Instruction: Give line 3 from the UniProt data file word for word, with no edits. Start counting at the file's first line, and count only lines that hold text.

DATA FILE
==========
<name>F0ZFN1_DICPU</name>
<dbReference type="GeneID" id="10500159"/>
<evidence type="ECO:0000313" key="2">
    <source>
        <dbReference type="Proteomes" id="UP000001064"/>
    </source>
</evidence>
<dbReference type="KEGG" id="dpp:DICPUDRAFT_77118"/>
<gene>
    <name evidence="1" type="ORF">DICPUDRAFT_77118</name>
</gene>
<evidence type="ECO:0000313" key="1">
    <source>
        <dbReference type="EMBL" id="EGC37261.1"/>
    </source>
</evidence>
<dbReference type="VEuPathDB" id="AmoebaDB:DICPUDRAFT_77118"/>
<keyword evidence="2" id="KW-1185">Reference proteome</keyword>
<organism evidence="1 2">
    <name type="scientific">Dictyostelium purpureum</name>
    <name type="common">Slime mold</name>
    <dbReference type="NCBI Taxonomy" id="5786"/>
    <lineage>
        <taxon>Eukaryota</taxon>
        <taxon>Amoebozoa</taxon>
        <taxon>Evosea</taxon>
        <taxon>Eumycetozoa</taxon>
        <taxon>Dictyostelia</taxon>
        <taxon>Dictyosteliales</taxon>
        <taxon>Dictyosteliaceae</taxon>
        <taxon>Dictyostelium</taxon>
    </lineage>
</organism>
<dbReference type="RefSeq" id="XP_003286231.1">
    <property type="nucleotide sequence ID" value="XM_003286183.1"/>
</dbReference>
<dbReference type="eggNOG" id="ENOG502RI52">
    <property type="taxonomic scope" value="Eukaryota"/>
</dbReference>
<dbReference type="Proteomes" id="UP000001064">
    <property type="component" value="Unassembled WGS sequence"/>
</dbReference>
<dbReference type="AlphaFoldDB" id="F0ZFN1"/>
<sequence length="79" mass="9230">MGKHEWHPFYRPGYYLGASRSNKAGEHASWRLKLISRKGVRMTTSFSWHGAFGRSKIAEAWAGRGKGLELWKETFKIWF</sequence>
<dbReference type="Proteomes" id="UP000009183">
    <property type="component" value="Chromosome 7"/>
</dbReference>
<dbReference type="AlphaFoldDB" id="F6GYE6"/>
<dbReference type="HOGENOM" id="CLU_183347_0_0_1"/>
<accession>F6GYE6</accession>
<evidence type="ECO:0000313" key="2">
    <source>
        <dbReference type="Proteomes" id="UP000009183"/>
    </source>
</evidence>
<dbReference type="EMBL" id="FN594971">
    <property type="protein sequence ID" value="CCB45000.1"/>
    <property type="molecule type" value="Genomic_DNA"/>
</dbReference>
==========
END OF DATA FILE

<evidence type="ECO:0000313" key="2">